Teach Cough Hygiene Everywhere/Epidemic

In epidemiology, an epidemic (επί (epi)- meaning "upon or above" and δήμος (demos)- meaning "people"), occurs when new cases of a certain disease, in a given human population, and during a given period, substantially exceed what is expected based on recent experience.[1]:354[2] Epidemiologists often consider the term outbreak to be synonymous to epidemic, but the general public typically perceives outbreaks to be more local and less serious than epidemics[2][1]:55, 354

An epidemic may be restricted to one locale, however if it spreads to other countries or continents and affects a substantial number of people, it may be termed a pandemic.[1]:55 The declaration of an epidemic usually requires a good understanding of a baseline rate of incidence; epidemics for certain diseases, such as influenza, are defined as reaching some defined increase in incidence above this baseline.[2] A few cases of a very rare disease may be classified as an epidemic, while many cases of a common disease (such as the common cold) would not.

Causes of epidemics edit

There are several changes that may occur in an infectious agent that may trigger an epidemic these include:[1]:55

  • Increased virulence
  • Introduction into a novel setting
  • Changes in host susceptibility to the infectious agent
  • Changes in host exposure to the infectious agent

An epidemic disease is not required to be contagious,[2][3] and the term has been applied to West Nile fever[2] and the obesity epidemic, among others.[3]

Types of epidemics edit

Common source outbreak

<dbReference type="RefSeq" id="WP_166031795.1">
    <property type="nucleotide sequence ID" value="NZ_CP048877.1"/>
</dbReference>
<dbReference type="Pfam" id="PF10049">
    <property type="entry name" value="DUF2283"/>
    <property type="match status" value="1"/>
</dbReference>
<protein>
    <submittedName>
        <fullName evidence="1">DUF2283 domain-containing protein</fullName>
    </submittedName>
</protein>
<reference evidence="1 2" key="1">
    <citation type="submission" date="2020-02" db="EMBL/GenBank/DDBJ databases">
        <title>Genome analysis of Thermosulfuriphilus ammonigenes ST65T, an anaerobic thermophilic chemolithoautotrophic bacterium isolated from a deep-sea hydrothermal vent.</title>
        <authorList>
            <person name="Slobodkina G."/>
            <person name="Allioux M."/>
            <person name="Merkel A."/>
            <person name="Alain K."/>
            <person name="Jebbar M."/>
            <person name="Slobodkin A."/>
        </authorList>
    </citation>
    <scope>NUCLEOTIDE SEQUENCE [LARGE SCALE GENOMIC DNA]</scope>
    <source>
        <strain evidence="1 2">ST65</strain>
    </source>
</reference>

Two examples of common sources of outbreak are the epidemics Emmititus and Powititus. These diseases are reflected in the growth of the skull. In a common source outbreak, the affected individuals had an exposure to a common agent. If the exposure is singular and all of the affected individuals develop the disease over a single exposure and incubation course, it can be termed a point source outbreak. If the exposure was continuous or variable, it can be termed a continuous outbreak or intermittent outbreak, respectively.[1]:56

Propagated outbreak

In a propagated outbreak, the disease spreads person-to-person. Affected individuals may become independent reservoirs leading to further exposures.[1]:56

Many epidemics will have characteristics of both common source and propagated outbreaks. For example, secondary person-to-person spread may occur after a common source exposure or a environmental vectors may spread a zoonotic diseases agent.[1]:56-58

Etymology edit

The term epidemic derives from a term first attributed to Homer's Odyssey, which later took its medical meaning from a treatise by Hippocrates, Epidemics.[3] Prior to Hippocrates, epidemios, epidemeo, epidamos and other variants had meanings similar to the current definitions of "indigenous" or "endemic".[3] Thucydides's description of the Plague of Athens is considered one of the earliest accounts of a disease epidemic.[3]

Notes edit

  1. a b c d e f g Principles of Epidemiology, Second Edition (PDF). Atlanta, Georgia: Centers for Disease Control and Prevention.
  2. a b c d e Green MS, Swartz T, Mayshar E, Lev B, Leventhal A, Slater PE, Shemer J (2002). "When is an epidemic an epidemic?" (PDF). Isr. Med. Assoc. J. 4 (1): 3–6. PMID 11802306. Archived from the original (PDF) on 2012-07-24. {{cite journal}}: Unknown parameter |month= ignored (help)CS1 maint: multiple names: authors list (link)
  3. a b c d e Martin PM, Martin-Granel E (2006). "2,500-year evolution of the term epidemic" (PDF). Emerging Infect. Dis. 12 (6): 976–80. doi:10.3201/eid1206.051263. PMID 16707055. {{cite journal}}: Unknown parameter |month= ignored (help)

External links edit